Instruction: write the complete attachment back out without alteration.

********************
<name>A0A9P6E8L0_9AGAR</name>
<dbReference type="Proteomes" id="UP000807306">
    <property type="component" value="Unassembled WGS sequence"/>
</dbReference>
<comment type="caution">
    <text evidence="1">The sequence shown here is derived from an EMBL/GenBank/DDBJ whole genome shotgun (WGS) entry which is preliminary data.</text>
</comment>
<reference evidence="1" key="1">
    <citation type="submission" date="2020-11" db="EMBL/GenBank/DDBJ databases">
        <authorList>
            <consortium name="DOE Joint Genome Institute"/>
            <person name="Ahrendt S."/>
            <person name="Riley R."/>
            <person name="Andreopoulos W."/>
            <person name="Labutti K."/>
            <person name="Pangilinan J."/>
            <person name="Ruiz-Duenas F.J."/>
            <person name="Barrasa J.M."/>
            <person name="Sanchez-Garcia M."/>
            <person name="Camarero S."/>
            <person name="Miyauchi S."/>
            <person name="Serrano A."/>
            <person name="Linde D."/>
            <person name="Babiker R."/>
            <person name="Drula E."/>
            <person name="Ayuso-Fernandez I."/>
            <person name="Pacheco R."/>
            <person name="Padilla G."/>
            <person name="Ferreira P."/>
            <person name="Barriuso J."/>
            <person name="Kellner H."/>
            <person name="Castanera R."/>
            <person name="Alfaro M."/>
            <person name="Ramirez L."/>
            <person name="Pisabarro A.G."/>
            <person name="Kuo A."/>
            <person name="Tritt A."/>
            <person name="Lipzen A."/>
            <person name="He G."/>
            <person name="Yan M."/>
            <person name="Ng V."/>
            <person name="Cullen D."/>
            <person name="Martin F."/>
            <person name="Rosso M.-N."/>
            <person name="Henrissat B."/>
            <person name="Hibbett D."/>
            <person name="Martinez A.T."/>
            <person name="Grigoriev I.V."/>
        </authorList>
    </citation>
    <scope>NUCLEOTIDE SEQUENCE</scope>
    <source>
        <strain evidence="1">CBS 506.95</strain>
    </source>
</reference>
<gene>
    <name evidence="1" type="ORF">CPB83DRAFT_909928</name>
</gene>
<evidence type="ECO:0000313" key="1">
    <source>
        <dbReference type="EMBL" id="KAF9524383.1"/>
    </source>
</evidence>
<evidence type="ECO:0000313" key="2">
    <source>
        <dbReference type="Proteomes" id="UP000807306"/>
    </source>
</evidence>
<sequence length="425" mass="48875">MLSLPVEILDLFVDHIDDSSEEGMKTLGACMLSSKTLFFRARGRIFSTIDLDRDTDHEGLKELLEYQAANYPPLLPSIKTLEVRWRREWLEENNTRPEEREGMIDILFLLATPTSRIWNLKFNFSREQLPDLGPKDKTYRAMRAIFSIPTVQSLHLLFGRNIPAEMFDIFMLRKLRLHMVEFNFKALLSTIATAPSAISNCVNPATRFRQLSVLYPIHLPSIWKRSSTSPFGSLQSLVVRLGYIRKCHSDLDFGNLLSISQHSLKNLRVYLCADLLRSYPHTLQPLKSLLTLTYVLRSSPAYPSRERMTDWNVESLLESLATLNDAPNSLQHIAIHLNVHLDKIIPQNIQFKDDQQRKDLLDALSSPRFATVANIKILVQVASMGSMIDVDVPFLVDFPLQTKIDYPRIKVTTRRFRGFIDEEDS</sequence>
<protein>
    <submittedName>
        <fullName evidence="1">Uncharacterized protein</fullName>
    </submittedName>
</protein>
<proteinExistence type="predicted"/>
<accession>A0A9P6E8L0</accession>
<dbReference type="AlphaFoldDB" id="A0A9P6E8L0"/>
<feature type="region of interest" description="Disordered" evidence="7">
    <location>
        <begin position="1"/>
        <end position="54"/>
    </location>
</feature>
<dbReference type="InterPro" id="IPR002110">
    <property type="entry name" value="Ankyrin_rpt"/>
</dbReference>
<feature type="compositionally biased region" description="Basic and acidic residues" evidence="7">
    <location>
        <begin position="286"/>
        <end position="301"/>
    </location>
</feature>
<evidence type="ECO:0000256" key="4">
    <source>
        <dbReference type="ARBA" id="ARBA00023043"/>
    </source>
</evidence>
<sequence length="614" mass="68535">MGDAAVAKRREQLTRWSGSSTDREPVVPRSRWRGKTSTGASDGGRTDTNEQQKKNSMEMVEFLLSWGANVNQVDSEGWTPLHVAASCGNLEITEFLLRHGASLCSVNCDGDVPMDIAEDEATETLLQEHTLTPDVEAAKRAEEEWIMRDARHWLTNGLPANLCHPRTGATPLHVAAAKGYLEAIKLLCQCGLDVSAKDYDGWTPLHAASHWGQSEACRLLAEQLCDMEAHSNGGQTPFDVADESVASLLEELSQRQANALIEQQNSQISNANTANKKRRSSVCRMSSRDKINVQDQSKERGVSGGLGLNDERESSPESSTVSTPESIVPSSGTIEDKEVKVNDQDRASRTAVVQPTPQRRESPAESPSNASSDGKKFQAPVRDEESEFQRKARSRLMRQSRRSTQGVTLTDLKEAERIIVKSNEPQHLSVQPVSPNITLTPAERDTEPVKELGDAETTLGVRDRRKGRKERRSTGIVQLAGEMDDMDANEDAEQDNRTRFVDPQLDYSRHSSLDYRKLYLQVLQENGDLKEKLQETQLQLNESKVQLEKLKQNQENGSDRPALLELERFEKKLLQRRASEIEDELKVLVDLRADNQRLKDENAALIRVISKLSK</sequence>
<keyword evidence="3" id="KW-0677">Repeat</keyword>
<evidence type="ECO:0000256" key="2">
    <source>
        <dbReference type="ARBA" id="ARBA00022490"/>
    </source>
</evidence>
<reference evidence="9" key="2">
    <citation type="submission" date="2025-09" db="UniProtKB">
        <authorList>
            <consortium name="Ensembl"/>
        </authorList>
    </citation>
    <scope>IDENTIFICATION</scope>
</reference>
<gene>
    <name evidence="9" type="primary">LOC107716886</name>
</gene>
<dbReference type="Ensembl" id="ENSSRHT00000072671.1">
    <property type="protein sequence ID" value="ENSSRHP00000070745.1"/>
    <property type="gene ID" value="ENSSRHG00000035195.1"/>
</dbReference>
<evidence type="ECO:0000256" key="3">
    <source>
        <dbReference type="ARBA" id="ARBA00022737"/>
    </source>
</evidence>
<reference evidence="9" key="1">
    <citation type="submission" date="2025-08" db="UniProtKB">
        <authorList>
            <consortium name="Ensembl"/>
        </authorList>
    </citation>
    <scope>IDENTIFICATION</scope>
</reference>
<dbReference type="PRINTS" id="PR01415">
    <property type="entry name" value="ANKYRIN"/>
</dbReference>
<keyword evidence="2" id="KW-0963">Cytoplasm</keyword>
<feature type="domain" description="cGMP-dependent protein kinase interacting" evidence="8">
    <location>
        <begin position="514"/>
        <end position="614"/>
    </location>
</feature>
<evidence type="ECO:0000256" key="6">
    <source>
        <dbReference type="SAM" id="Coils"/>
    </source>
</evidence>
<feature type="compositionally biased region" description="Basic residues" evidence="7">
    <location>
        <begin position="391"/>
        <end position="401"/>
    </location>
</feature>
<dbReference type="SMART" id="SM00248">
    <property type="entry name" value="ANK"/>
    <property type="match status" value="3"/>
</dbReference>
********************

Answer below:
<name>A0A9P6E8L0_9AGAR</name>
<dbReference type="Proteomes" id="UP000807306">
    <property type="component" value="Unassembled WGS sequence"/>
</dbReference>
<comment type="caution">
    <text evidence="1">The sequence shown here is derived from an EMBL/GenBank/DDBJ whole genome shotgun (WGS) entry which is preliminary data.</text>
</comment>
<reference evidence="1" key="1">
    <citation type="submission" date="2020-11" db="EMBL/GenBank/DDBJ databases">
        <authorList>
            <consortium name="DOE Joint Genome Institute"/>
            <person name="Ahrendt S."/>
            <person name="Riley R."/>
            <person name="Andreopoulos W."/>
            <person name="Labutti K."/>
            <person name="Pangilinan J."/>
            <person name="Ruiz-Duenas F.J."/>
            <person name="Barrasa J.M."/>
            <person name="Sanchez-Garcia M."/>
            <person name="Camarero S."/>
            <person name="Miyauchi S."/>
            <person name="Serrano A."/>
            <person name="Linde D."/>
            <person name="Babiker R."/>
            <person name="Drula E."/>
            <person name="Ayuso-Fernandez I."/>
            <person name="Pacheco R."/>
            <person name="Padilla G."/>
            <person name="Ferreira P."/>
            <person name="Barriuso J."/>
            <person name="Kellner H."/>
            <person name="Castanera R."/>
            <person name="Alfaro M."/>
            <person name="Ramirez L."/>
            <person name="Pisabarro A.G."/>
            <person name="Kuo A."/>
            <person name="Tritt A."/>
            <person name="Lipzen A."/>
            <person name="He G."/>
            <person name="Yan M."/>
            <person name="Ng V."/>
            <person name="Cullen D."/>
            <person name="Martin F."/>
            <person name="Rosso M.-N."/>
            <person name="Henrissat B."/>
            <person name="Hibbett D."/>
            <person name="Martinez A.T."/>
            <person name="Grigoriev I.V."/>
        </authorList>
    </citation>
    <scope>NUCLEOTIDE SEQUENCE</scope>
    <source>
        <strain evidence="1">CBS 506.95</strain>
    </source>
</reference>
<gene>
    <name evidence="1" type="ORF">CPB83DRAFT_909928</name>
</gene>
<evidence type="ECO:0000313" key="1">
    <source>
        <dbReference type="EMBL" id="KAF9524383.1"/>
    </source>
</evidence>
<evidence type="ECO:0000313" key="2">
    <source>
        <dbReference type="Proteomes" id="UP000807306"/>
    </source>
</evidence>
<sequence length="425" mass="48875">MLSLPVEILDLFVDHIDDSSEEGMKTLGACMLSSKTLFFRARGRIFSTIDLDRDTDHEGLKELLEYQAANYPPLLPSIKTLEVRWRREWLEENNTRPEEREGMIDILFLLATPTSRIWNLKFNFSREQLPDLGPKDKTYRAMRAIFSIPTVQSLHLLFGRNIPAEMFDIFMLRKLRLHMVEFNFKALLSTIATAPSAISNCVNPATRFRQLSVLYPIHLPSIWKRSSTSPFGSLQSLVVRLGYIRKCHSDLDFGNLLSISQHSLKNLRVYLCADLLRSYPHTLQPLKSLLTLTYVLRSSPAYPSRERMTDWNVESLLESLATLNDAPNSLQHIAIHLNVHLDKIIPQNIQFKDDQQRKDLLDALSSPRFATVANIKILVQVASMGSMIDVDVPFLVDFPLQTKIDYPRIKVTTRRFRGFIDEEDS</sequence>
<protein>
    <submittedName>
        <fullName evidence="1">Uncharacterized protein</fullName>
    </submittedName>
</protein>
<proteinExistence type="predicted"/>
<accession>A0A9P6E8L0</accession>
<dbReference type="AlphaFoldDB" id="A0A9P6E8L0"/>
<feature type="region of interest" description="Disordered" evidence="7">
    <location>
        <begin position="1"/>
        <end position="54"/>
    </location>
</feature>
<dbReference type="InterPro" id="IPR002110">
    <property type="entry name" value="Ankyrin_rpt"/>
</dbReference>
<feature type="compositionally biased region" description="Basic and acidic residues" evidence="7">
    <location>
        <begin position="286"/>
        <end position="301"/>
    </location>
</feature>
<evidence type="ECO:0000256" key="4">
    <source>
        <dbReference type="ARBA" id="ARBA00023043"/>
    </source>
</evidence>
<sequence length="614" mass="68535">MGDAAVAKRREQLTRWSGSSTDREPVVPRSRWRGKTSTGASDGGRTDTNEQQKKNSMEMVEFLLSWGANVNQVDSEGWTPLHVAASCGNLEITEFLLRHGASLCSVNCDGDVPMDIAEDEATETLLQEHTLTPDVEAAKRAEEEWIMRDARHWLTNGLPANLCHPRTGATPLHVAAAKGYLEAIKLLCQCGLDVSAKDYDGWTPLHAASHWGQSEACRLLAEQLCDMEAHSNGGQTPFDVADESVASLLEELSQRQANALIEQQNSQISNANTANKKRRSSVCRMSSRDKINVQDQSKERGVSGGLGLNDERESSPESSTVSTPESIVPSSGTIEDKEVKVNDQDRASRTAVVQPTPQRRESPAESPSNASSDGKKFQAPVRDEESEFQRKARSRLMRQSRRSTQGVTLTDLKEAERIIVKSNEPQHLSVQPVSPNITLTPAERDTEPVKELGDAETTLGVRDRRKGRKERRSTGIVQLAGEMDDMDANEDAEQDNRTRFVDPQLDYSRHSSLDYRKLYLQVLQENGDLKEKLQETQLQLNESKVQLEKLKQNQENGSDRPALLELERFEKKLLQRRASEIEDELKVLVDLRADNQRLKDENAALIRVISKLSK</sequence>
<keyword evidence="3" id="KW-0677">Repeat</keyword>
<evidence type="ECO:0000256" key="2">
    <source>
        <dbReference type="ARBA" id="ARBA00022490"/>
    </source>
</evidence>
<reference evidence="9" key="2">
    <citation type="submission" date="2025-09" db="UniProtKB">
        <authorList>
            <consortium name="Ensembl"/>
        </authorList>
    </citation>
    <scope>IDENTIFICATION</scope>
</reference>
<gene>
    <name evidence="9" type="primary">LOC107716886</name>
</gene>
<dbReference type="Ensembl" id="ENSSRHT00000072671.1">
    <property type="protein sequence ID" value="ENSSRHP00000070745.1"/>
    <property type="gene ID" value="ENSSRHG00000035195.1"/>
</dbReference>
<evidence type="ECO:0000256" key="3">
    <source>
        <dbReference type="ARBA" id="ARBA00022737"/>
    </source>
</evidence>
<reference evidence="9" key="1">
    <citation type="submission" date="2025-08" db="UniProtKB">
        <authorList>
            <consortium name="Ensembl"/>
        </authorList>
    </citation>
    <scope>IDENTIFICATION</scope>
</reference>
<dbReference type="PRINTS" id="PR01415">
    <property type="entry name" value="ANKYRIN"/>
</dbReference>
<keyword evidence="2" id="KW-0963">Cytoplasm</keyword>
<feature type="domain" description="cGMP-dependent protein kinase interacting" evidence="8">
    <location>
        <begin position="514"/>
        <end position="614"/>
    </location>
</feature>
<evidence type="ECO:0000256" key="6">
    <source>
        <dbReference type="SAM" id="Coils"/>
    </source>
</evidence>
<feature type="compositionally biased region" description="Basic residues" evidence="7">
    <location>
        <begin position="391"/>
        <end position="401"/>
    </location>
</feature>
<dbReference type="SMART" id="SM00248">
    <property type="entry name" value="ANK"/>
    <property type="match status" value="3"/>
</dbReference>